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“Can you tell me why you felt that way?”
“Was there an event? Something that triggered the attack?”
“Jennifer, I really need you to work with me. These anxiety attacks aren’t getting any better, and-”
“I don’t know what sets them off. I don’t. I’m fine one minute, and the next my head’s in the toilet.” I’m exasperated. I’m tired of talking. I should start keeping a diary.
Doctor Cooley, or David as I call him, let a smile break through his professionally objective expression. That smile would probably annoy most in my position. Instead it’s comforting, and I smile, too, “Listen, I’m telling you all I know. Sometimes I just get crazy.”
“You’re not crazy, Jennifer. You’re just nineteen.”
“What’s the difference?”
This time he laughs, and I laugh with him. The thing is, I really like David. He’s great company, and talking at him the past year has done wonders. But he’s wrong. I am crazy. I may not hear voices, I may not plan to kill myself, and I may not see people and objects that aren’t there, but I am crazy. I am.
“Okay, okay. We only have a few minutes left. Are you sure there’s nothing you want to tell me?” I want to tell him everything. I want to tell him how one sour look from someone I don’t even know makes me want to hide. I want to tell him every time my best friend doesn’t pick up her phone, I sleep for three hours. I want to tell him every time my boyfriend shows even the slightest bit of exasperation, I want to bury my head in the toilet and heave out everything I can. But I can’t say any of this.
“Nope. Nothing,” I give him my most innocent and charming grin, “Thanks, David. You’re the best.”
“That’s what they tell me.”
My name is Jennifer Hart, and I suffer from acute anxiety. It doesn’t sound that bad, I know. It sounds like it should be a mild inconvenience like a crick in your neck or a pollen allergy. But a crick eventually gives up, and pollen goes away after spring. Anxiety, on the other hand, is like a disease that slowly ruins your perception of reality and forces you to do and think things that don’t appear to make any sense to the people around you for the rest of your life. It chews you up and swallows you, then leaves you alone long enough to think it’s gone. You let yourself believe you’re safe and normal. But then your mom comments on a shirt that fits you too tightly, or your boyfriend smiles at another girl, and off it goes! You’re crazy again. I’m crazy again. I’m always crazy.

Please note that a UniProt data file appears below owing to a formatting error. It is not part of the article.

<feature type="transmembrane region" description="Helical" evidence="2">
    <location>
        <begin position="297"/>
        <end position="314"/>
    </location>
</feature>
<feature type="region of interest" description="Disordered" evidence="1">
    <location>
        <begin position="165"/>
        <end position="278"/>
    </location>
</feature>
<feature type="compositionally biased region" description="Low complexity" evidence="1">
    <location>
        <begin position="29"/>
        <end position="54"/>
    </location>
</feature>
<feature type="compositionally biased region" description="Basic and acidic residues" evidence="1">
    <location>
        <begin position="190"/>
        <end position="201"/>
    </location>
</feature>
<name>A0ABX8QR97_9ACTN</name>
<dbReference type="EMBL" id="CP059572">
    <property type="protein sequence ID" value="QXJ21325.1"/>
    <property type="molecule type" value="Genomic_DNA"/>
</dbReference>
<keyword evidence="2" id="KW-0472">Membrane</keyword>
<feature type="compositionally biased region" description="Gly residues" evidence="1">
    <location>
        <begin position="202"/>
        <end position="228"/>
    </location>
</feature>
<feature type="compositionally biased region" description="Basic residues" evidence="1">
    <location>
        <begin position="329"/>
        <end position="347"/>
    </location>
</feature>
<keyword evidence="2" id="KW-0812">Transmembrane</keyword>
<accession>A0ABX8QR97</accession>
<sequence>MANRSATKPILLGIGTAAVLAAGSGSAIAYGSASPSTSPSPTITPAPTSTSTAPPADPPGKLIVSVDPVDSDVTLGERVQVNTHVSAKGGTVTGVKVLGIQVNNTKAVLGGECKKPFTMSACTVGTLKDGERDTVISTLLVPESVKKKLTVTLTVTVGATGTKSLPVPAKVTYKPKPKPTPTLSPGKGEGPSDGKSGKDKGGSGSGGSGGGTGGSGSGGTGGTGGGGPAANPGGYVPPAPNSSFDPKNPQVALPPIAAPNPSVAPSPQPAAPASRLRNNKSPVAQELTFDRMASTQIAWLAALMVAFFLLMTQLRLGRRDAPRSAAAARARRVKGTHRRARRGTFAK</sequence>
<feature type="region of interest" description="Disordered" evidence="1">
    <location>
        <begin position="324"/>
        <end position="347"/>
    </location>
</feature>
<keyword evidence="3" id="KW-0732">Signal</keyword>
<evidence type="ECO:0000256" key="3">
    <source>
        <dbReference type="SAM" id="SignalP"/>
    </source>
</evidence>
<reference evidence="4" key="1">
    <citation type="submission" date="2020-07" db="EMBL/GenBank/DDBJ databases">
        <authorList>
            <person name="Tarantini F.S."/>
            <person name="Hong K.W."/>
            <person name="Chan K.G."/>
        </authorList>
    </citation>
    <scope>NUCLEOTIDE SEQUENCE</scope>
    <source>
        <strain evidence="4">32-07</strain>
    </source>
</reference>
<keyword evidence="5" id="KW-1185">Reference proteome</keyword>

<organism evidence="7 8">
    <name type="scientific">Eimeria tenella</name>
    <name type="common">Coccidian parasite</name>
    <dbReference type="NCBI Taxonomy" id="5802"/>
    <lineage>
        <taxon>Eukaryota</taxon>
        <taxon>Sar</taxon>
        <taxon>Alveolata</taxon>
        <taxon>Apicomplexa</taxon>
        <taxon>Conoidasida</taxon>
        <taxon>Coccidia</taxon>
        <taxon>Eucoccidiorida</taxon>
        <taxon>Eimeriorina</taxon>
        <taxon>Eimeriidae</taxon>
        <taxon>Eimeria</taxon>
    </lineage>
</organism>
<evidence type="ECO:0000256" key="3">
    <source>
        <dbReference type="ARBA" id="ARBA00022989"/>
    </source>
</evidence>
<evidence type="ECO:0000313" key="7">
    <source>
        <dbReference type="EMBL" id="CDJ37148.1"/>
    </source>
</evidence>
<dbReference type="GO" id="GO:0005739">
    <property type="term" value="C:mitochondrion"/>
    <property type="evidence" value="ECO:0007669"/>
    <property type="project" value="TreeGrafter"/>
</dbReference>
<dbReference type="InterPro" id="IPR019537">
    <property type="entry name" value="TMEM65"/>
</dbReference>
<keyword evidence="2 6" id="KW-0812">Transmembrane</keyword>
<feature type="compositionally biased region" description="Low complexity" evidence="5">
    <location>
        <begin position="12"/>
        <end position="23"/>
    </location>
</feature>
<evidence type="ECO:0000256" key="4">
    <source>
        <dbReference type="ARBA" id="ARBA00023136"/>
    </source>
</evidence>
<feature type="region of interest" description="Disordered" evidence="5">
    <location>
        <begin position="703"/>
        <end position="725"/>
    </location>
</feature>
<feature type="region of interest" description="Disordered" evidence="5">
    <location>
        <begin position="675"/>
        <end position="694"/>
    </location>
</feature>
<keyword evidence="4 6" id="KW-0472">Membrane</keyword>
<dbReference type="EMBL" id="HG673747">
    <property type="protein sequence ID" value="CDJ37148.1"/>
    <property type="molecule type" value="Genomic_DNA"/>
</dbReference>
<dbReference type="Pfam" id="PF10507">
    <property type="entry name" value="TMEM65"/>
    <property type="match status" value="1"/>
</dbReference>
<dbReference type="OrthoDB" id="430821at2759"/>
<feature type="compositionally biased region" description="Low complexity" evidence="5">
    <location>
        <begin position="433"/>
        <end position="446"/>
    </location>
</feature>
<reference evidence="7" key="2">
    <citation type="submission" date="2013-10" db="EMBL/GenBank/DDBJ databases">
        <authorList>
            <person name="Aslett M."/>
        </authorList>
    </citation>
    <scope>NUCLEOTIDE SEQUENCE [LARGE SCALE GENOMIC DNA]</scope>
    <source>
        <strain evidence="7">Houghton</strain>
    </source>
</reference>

“Where are you coming back from? It’s pretty early for you to be up.”
Thanks. “I was at counseling.”
“Oh, that’s right. How was it?”
“Great! He’s such a goof.”
Darcy, my roommate, offers a tired smile. She doesn’t sleep. Never. Well, not never, but rarely. She has too much work to do to even conceptualize sleep.
“Well, I guess I should get started on some work,” I say, as Darcy struggles to keep her eyes focused on me.
“But it’s Friday, you shouldn’t have to worry about work. Go back to sleep,” Darcy yawns.
The thing is, I’m always sleeping when Darcy is awake. I usually sleep in on weekends, and I go to sleep before she does when I’m not sleeping at my boyfriend’s dorm, so I’m constantly feeling lazy.
“No, no, I’ve got a lot to do this weekend,” I insist and lie, “Plus, we have to set up for our party tonight.”
Darcy must look up at me since she’s sprawled out on the floor working on three different courses at once, “Shit! That’s tonight?” She hits her head in frustration and collapses forward in defeat, “I’m never going to get any work done, am I?” she groans.
I kneel down and prepare to take on my role as best friend and roommate, “Darcy, listen, you always get your work done. There has never been a time when you’ve actually just failed,” I say, truthfully.
She looks up at me, the whites of her eyes overpowered by the redness of sleep-depravation, “If I take a nap, could you wake me up in twenty?” I nod, and she drags herself over to bed.
Darcy never gives me any trouble. I love her. We never fight, we never have disagreements, and we never have to be passive-aggressive with each other. She may be the only person on Earth who doesn’t trigger my anxiety. Who doesn’t make me run to my Xanex bottle. Who doesn’t make me puke everything I eat. Then again, she has issues of her own. The girl is a blonde bombshell, and she treats herself like troll. Guys literally drool as she struts by, and sometimes that makes her feel better. But some days she can’t even notice it. Some days she locks herself away where no one can see her. Some days I worry. But she always bounces back pretty immediately. I, on the other hand, am weak.